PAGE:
How Wladimir Klitschko Can Retire as One of the Best Heavyweights of All-Time:
Although just where Wladimir Klitschko might stand among history’s greatest heavyweight champions is a popular debate subject, that the Ukrainian boxer has enjoyed a marvelous second-half to his career is beyond dispute. Yet Dr. Steelhammer will turn 38 in March 2014, and retirement must be on his mind.
Big Wlad’s career might last two more years or only until his next fight, but he is without question in the final act. The question that should be foremost on his mind is how to use his last fights so as to give his legacy its golden capstone.
The Foundation of the Klitschko Legacy
The Wladimir Klitschko we know today began in 2005, with a thumping TKO over fringe contender Eliseo Castillo and a rocky win over Nigerian slugger Samuel Peter. From there, he has gone from victory to victory, usually by knockout. Over the course of those several years, Klitschko the Younger cleaned out the survivors of his own generation of big men (Chris Byrd, Hasim Rahman, Lamon Brewster, Tony Thompson, etc.) and the contenders of the next generation (Eddie Chambers, Ruslan Chagaev, David Haye, Alexander Povetkin, etc.).
It’s not just that Klitschko keeps on winning that makes him look good, but the simple fact that he has out-lasted both his own class and the succeeding class of heavyweight fighters. What could set Klitschko apart is taking down the cream of the rising, new crop of big guys before he retires, for it would put him in the same multi-generation category as Joe Louis, Muhammad Ali, and Lennox Lewis.
Note to Wlad: Don’t Repeat 2012-2013
Where Big Wlad slid off the rails was the year and a half before his long overdue showdown with Alexander Povetkin. This period saw him fight an aged cruiserweight in Jean Marc Mormeck, two paper contenders in Mariusz Wach and Francesco Pianeta, and a pointless rematch with Tony Thompson. While not entirely Klitschko’s fault, four “gimme” fights in a row isn’t the stuff enduring legends are built on. If Dr. Klitschko closes his career in this fashion, his critics will be provided with plenty of armor piercing ammunition.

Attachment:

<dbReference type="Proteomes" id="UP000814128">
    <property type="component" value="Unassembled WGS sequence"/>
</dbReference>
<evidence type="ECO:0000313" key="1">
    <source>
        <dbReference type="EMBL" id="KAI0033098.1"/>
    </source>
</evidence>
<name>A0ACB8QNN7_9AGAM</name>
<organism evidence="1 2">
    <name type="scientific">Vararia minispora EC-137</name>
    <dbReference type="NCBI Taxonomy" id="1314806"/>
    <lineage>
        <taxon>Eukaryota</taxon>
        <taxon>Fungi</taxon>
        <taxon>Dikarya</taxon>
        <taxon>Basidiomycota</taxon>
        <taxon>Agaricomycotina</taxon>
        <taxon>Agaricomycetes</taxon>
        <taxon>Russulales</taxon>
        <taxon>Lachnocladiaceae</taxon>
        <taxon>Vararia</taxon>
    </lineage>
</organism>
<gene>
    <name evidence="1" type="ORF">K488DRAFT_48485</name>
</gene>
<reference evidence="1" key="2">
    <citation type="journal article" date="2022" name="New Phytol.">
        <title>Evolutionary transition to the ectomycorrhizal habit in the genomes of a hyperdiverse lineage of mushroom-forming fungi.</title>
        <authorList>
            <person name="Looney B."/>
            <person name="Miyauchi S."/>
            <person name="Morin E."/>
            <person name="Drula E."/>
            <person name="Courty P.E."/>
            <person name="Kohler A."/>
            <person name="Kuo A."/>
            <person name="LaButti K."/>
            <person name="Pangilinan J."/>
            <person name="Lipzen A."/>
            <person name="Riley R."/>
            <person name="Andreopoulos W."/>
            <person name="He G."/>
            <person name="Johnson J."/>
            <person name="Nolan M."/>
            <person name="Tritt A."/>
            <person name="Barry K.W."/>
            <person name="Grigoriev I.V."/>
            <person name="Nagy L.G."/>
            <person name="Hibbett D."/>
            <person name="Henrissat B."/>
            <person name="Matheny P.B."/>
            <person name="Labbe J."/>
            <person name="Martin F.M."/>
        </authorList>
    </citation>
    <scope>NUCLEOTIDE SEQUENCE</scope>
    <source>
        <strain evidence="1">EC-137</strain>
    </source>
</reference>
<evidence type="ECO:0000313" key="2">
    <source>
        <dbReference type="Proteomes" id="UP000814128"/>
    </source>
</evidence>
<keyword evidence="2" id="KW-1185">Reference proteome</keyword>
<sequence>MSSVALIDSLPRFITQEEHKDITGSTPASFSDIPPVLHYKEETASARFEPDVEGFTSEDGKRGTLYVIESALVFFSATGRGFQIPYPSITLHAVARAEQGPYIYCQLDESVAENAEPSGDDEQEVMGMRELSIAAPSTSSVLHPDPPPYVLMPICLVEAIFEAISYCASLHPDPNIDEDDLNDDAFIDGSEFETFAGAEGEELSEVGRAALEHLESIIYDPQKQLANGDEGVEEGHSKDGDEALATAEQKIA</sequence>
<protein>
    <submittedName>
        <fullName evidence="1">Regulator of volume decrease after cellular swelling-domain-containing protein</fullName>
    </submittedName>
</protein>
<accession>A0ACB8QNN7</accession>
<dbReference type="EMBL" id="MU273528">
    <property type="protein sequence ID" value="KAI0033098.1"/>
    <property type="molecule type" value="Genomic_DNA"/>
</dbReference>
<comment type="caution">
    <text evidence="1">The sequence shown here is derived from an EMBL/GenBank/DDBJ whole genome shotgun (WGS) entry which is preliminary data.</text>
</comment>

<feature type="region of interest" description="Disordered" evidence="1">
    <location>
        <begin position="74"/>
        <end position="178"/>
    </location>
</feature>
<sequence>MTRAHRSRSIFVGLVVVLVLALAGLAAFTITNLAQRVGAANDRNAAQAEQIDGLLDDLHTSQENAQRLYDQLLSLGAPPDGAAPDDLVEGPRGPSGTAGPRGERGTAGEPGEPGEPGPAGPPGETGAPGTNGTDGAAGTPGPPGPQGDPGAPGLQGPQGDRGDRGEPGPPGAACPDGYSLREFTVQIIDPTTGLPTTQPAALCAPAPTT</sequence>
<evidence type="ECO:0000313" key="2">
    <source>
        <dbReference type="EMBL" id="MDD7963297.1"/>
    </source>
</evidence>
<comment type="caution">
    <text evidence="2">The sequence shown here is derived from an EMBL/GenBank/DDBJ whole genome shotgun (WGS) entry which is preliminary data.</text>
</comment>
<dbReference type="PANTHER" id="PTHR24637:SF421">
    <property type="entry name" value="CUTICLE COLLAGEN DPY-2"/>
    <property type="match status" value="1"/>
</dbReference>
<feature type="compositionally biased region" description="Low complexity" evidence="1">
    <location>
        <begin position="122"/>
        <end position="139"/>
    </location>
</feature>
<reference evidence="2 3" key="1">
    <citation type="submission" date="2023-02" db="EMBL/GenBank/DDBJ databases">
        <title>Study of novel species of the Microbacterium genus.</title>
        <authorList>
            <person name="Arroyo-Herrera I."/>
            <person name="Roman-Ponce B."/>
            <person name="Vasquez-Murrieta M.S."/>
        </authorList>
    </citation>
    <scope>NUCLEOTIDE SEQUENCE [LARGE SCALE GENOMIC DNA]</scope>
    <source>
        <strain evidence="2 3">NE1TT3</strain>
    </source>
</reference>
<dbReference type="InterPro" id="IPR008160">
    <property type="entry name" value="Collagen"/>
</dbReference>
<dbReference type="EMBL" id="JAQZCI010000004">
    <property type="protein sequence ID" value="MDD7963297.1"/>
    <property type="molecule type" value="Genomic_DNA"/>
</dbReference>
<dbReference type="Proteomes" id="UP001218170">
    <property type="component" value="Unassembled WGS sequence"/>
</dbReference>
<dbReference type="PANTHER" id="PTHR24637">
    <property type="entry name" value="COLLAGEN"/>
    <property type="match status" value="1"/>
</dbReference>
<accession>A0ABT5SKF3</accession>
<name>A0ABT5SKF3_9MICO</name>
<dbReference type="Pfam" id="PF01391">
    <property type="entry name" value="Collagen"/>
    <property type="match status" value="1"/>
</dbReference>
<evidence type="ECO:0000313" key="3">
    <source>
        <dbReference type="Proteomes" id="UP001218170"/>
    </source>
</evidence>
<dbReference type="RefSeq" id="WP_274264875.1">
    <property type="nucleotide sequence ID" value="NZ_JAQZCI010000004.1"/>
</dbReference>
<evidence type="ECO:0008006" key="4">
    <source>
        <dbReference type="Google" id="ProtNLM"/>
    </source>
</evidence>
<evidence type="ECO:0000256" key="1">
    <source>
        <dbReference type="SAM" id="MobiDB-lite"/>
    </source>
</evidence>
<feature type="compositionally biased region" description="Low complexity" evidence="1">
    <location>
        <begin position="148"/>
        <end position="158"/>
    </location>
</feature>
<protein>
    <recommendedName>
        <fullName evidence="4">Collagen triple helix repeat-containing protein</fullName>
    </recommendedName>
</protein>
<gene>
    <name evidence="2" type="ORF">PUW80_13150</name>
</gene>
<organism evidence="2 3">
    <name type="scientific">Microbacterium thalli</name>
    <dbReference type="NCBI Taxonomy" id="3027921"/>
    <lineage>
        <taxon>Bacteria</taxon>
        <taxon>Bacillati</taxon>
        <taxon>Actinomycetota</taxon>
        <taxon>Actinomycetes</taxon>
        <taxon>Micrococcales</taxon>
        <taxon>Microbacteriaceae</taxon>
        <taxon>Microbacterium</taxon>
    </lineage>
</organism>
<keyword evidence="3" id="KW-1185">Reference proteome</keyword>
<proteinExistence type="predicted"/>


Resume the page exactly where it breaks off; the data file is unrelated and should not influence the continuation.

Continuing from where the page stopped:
Klitschko needs to focus his next fights squarely on getting the new, rising lions into the ring. For example, his legacy does not need a unification fight with the winner of Bermane Stiverne vs. Chris Arreola (for the WBC title vacated by big brother Vitali), however glittering the prospect of going out as the Undisputed World Heavyweight Champion might be. God forbid he should be lured into a big, but pointless payday against a comebacking David Tua!
Instead, Klitschko needs to beat two or three of the following: Kubrat Pulev, Tyson Fury, Bryant Jennings, Alex Leapai, Robert Helenius, and/or Deontay Wilder. I say he needs to beat at least two and preferably three of those guys to increase his odds of having defeated one of the true coming heavyweights of the future.
If he beats only one of these young lions, and that prospect then folds up and amounts to nothing of lasting consequence, the victory doesn’t add much to Klitschko’s enduring reputation. On the other hand, if Klitschko were to retire at the end of this year by beating the guy who goes on to reign as IBF-WBO champion from 2015 to 2018… well, you get the idea.
Bottom line: Klitschko needs more fights like Povetkin, and none at all like Thompson II or Wach or Mormeck. He can silence most of his critics if he goes out as the man who cleaned out three distinct generations of heavyweights, for that accomplishment puts him in truly rarefied territory.